Each week vnunet.com asks a different expert to give their views on recent virus and security issues, with advice, warnings and information on the latest threats.
This week Pete Simpson, ThreatLab manager at Clearswift, examines research that estimates the possible economic impact of a 'worst-case worm' attack.
Estimating the damage that serious worm infections cost businesses is a tough job, and in the past some puzzling figures have emerged.
That's why a recent analysis by academics Nicholas Weaver and Vern Paxson, members of the International Computer Science Institute (ICSI), is worth attention.
Weaver and Paxson estimate that a sophisticated - and hypothetical - 'worst-case worm' attack, targeted specifically at the US and designed for maximum economic impact, would cause $50bn in damage.
Such an attack would be carried out by a complex worm, a 'superworm', targeting one or more publicly unknown security weaknesses.
This superworm is also assumed capable of secondary spreading through conventional vectors such as email, web pages and local area networks (dubbed a 'blended threat' by some in the antivirus community).
The secondary phase of the attack is directed at infiltration of internal networks not directly exposed to the internet. The superworm's payload is assumed to involve widespread destruction of data and disabling of platforms.
Weaver and Paxson present a simple, linear damage model based on lost productivity, repair time, lost data, and damage to systems. Their model assumes that backups are generally available and most data loss is not permanent.
They estimate a total of 50 million hosts infected - 60 per cent of the population of Windows systems in the commercial and government sectors - resulting in losses of $50bn in the US alone.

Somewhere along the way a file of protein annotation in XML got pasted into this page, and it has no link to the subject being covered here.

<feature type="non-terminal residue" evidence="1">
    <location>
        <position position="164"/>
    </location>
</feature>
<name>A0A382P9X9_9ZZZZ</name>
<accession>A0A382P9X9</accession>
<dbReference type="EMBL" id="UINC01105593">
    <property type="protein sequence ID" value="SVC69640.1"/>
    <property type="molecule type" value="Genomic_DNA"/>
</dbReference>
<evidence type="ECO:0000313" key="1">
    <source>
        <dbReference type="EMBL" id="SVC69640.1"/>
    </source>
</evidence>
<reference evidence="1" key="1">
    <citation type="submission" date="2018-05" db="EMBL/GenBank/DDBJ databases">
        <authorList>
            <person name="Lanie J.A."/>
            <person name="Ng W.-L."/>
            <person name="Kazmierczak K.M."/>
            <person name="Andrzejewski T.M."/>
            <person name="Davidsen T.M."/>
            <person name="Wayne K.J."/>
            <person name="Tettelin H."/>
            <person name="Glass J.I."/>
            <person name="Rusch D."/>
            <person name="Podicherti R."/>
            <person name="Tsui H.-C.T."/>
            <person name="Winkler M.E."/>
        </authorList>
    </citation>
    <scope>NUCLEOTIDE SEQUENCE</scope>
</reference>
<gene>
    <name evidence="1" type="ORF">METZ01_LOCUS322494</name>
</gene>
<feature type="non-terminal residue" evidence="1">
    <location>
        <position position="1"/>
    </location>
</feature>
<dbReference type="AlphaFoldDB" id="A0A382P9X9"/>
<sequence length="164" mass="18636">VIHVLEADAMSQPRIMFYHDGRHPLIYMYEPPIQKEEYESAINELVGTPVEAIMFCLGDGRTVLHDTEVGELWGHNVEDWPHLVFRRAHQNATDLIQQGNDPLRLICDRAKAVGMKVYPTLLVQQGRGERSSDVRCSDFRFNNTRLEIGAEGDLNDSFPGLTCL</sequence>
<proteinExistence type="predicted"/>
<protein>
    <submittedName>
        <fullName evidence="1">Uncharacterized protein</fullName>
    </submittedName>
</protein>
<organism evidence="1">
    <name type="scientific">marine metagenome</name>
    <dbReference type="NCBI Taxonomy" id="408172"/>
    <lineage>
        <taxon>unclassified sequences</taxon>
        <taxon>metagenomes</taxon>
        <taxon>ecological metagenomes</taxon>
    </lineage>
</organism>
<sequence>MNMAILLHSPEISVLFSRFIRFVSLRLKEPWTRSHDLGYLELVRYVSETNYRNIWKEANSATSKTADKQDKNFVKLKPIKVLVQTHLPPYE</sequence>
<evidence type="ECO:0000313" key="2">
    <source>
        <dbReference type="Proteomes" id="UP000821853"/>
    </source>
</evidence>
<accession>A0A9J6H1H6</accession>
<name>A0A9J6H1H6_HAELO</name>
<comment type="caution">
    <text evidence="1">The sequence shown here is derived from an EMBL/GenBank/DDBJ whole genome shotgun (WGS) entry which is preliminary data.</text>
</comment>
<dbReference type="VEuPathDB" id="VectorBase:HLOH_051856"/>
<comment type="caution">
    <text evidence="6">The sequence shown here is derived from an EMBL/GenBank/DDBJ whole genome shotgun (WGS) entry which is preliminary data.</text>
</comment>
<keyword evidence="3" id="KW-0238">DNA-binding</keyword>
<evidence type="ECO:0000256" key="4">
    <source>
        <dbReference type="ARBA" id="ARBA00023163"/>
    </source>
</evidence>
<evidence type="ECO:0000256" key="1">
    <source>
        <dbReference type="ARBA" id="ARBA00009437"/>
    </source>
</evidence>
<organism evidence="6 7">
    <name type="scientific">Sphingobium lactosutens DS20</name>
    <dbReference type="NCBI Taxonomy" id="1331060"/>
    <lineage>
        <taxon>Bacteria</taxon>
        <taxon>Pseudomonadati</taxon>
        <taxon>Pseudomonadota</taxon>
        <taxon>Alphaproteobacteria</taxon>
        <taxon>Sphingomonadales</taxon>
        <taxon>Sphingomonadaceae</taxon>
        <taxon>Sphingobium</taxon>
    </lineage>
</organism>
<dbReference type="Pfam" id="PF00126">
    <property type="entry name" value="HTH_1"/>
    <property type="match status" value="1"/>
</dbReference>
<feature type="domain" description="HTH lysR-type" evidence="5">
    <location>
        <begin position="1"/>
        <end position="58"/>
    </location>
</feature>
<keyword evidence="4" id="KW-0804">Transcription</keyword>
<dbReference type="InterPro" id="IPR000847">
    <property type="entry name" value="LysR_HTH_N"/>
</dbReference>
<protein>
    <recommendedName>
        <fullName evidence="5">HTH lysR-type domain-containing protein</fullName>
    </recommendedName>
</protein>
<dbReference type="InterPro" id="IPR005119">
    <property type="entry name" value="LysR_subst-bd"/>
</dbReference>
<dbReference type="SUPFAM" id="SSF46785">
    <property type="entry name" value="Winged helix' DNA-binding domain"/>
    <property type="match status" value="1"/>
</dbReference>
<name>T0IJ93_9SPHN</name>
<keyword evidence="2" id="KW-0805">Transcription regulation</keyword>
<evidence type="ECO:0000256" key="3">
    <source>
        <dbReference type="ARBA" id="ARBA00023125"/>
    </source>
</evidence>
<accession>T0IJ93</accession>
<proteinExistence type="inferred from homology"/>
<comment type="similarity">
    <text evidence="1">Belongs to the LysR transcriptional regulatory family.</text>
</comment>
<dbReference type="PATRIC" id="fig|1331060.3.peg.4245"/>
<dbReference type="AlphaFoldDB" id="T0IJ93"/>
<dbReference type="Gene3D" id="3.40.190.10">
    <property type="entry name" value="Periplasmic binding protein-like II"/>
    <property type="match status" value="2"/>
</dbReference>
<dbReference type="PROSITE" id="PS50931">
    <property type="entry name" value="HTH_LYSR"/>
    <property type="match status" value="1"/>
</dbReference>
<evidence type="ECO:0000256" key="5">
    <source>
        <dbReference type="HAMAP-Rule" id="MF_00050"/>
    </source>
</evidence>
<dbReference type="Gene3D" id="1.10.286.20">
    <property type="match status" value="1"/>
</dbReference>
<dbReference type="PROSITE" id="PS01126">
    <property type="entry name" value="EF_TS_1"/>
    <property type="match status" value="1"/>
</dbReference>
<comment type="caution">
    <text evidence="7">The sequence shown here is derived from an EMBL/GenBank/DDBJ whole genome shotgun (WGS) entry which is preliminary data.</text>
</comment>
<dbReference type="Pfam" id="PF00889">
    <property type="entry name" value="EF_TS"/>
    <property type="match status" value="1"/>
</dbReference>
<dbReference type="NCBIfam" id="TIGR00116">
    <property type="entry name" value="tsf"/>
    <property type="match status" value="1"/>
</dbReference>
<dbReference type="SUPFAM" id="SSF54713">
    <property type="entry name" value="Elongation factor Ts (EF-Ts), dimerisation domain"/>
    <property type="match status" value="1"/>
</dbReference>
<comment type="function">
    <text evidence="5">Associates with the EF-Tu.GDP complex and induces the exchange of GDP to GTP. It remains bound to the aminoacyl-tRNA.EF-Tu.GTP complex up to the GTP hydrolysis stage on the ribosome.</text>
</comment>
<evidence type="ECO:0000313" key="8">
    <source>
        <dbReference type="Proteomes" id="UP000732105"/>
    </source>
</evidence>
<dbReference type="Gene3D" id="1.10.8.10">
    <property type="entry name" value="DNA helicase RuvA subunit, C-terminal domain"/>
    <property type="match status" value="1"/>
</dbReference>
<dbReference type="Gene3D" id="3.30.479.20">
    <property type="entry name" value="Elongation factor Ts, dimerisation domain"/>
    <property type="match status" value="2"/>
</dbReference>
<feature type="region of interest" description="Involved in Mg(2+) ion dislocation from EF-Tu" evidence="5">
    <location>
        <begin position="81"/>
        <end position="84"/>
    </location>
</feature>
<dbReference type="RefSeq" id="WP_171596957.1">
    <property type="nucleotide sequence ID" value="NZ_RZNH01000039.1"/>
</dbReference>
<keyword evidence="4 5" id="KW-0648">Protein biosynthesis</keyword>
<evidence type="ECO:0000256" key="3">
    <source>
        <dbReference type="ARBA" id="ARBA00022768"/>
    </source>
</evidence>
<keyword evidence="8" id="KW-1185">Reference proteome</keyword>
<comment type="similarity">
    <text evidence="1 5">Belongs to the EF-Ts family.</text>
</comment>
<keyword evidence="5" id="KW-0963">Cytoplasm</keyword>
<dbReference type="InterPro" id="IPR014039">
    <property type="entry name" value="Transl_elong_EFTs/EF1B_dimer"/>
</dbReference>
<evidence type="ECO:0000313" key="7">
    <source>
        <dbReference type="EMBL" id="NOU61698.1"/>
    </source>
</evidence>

The study estimates the most costly factor to be machine downtime. But it excludes secondary losses as too difficult to estimate and often grossly exaggerated. Home PCs are also not included in the estimate.
This superworm scenario is entirely plausible, but overlooks one crucial shortcoming.
Network perimeter defences can be breached only where firewalls remain open to traffic: primarily port 25 (SMTP) and to a lesser degree port 80 (HTTP). A third and yet smaller means of ingress may be portable devices such as laptops.
With many large corporates filtering executable email attachments the progress of the attack against the main targets - the US commercial and government sectors - would be seriously impeded.
HTTP provides an alternative route, but is relatively slow and poorly focused as it requires human intervention (web surfing activity).
So what if we were faced with a worst-case worm attack?
Antivirus defences would be useless in the early stages of a superworm incident and would perhaps be impeded in later stages by aggressive anti-antivirus action on the desktop and distributed denial-of-service attacks on the signature update servers.
Organisations should be ready to implement a 'siege mode' content policy at their email gateways, quarantining all attachments for the duration of the incident.
The browser and mail client represent the last line of defence and are technically the weakest link in the chain. IT directors should consider the cost benefits, in the light of a worst-case worm scenario, of installing more secure alternatives such as Mozilla applications.
How probable is a worst-case worm incident? Technically, it is feasible. If it does materialise, we can be quite confident that it will be the work of a well-resourced hostile government, as the only source possessing the necessary motivation, skills and resources. It would not be an operation to be undertaken lightly, as retaliation would no doubt be severe.
Still, publication of the ICSI damage model must be applauded. Some may see it as too simplistic, but it does represent a valuable contribution to the antivirus research community as a 'stake in the ground'.
The full Weaver and Paxson report is available here.
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